Talks between liability insurers and the Forum of Insurance Lawyers (Foil) have failed to resolve a dispute which has left thousands of after-the-event (ATE) cases in a legal limbo.

Foil president Andrew Parker said liability insurers were maintaining an almost blanket refusal to settle cases when ATE premiums, mainly linked to conditional fee agreements, had been paid before proceedings had formally begun.

He said: “When I met with four of the top five liability insurers on Monday, I stated very firmly that we should try and resolve this question without going to court.” The top five according to the Association of British Insurers (ABI) are: CGNU, Royal & Sunalliance, New Hampshire, Zurich and Axa.

But he added: “At the moment, liability insurers are standing firm and will not settle on cases where premiums have been paid before proceedings have been issued.”

Some legal firms, such as Amelans in Greater Manchester, have taken ATE liability insurers to court in an attempt to obtain payment using new cost recovery procedures – so-called part 8 civil proceedings. But cases can only be brought one at a time.

Legal guidance issued last month by senior high court cost judge Master Peter Hurst was meant to have resolved the matter, but Amelans' partner Martin Cockx said the legal rules on recovering ATE premiums were still open to broad interpretation.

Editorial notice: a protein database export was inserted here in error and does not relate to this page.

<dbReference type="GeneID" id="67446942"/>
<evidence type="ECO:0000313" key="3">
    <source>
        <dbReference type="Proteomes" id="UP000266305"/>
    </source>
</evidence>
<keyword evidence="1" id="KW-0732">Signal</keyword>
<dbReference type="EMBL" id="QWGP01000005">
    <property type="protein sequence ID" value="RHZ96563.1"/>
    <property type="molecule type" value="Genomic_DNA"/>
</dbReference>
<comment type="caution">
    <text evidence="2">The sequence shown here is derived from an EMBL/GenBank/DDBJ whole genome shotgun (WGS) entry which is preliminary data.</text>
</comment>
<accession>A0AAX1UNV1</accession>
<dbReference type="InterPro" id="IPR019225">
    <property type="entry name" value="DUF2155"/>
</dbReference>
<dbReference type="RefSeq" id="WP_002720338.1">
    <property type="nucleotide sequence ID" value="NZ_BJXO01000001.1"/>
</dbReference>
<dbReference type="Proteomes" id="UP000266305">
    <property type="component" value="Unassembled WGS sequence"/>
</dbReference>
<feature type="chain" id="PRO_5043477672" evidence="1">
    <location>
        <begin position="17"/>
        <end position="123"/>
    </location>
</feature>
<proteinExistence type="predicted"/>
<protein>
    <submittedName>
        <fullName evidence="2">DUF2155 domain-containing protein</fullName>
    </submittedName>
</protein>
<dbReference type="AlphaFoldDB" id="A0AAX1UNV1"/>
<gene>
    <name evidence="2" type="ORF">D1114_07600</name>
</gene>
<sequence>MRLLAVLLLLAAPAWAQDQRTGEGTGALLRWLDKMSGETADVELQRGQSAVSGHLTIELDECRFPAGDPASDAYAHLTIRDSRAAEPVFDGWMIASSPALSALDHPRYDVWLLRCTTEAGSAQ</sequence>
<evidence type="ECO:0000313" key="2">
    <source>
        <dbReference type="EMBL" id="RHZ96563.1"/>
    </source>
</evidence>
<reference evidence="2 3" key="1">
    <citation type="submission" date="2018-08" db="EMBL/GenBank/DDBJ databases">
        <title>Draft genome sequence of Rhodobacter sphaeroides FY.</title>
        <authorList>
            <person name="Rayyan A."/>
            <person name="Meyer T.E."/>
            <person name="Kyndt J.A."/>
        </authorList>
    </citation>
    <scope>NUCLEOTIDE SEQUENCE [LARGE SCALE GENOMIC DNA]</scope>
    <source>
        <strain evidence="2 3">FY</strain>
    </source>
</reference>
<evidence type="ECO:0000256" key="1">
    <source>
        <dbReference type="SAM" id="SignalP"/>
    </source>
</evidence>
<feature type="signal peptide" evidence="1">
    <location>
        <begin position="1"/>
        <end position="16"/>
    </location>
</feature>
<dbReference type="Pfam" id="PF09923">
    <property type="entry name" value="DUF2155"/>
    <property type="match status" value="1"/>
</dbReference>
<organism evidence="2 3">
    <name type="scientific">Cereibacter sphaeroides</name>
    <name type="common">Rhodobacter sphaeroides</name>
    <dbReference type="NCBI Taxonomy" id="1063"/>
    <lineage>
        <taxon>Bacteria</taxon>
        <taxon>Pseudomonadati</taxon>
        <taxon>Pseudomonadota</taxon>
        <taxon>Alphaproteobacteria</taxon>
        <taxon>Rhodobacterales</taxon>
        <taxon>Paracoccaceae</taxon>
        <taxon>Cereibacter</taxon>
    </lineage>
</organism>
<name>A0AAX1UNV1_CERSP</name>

Cockx said: “The law is in limbo as far as claims solicitors are concerned and many do not know whether they can obtain ATE insurance for their client or not.”

He added that unless urgent clarification of the rules was forthcoming, the ATE market and thousands of claimants could suffer.

“At least 50% of personal injury claims solicitor firms are not taking out ATE policies because of the uncertainty and this is having a detrimental effect on clients. They may be left uninsured and face the prospect of paying thousands of pounds in costs if they lose an action.”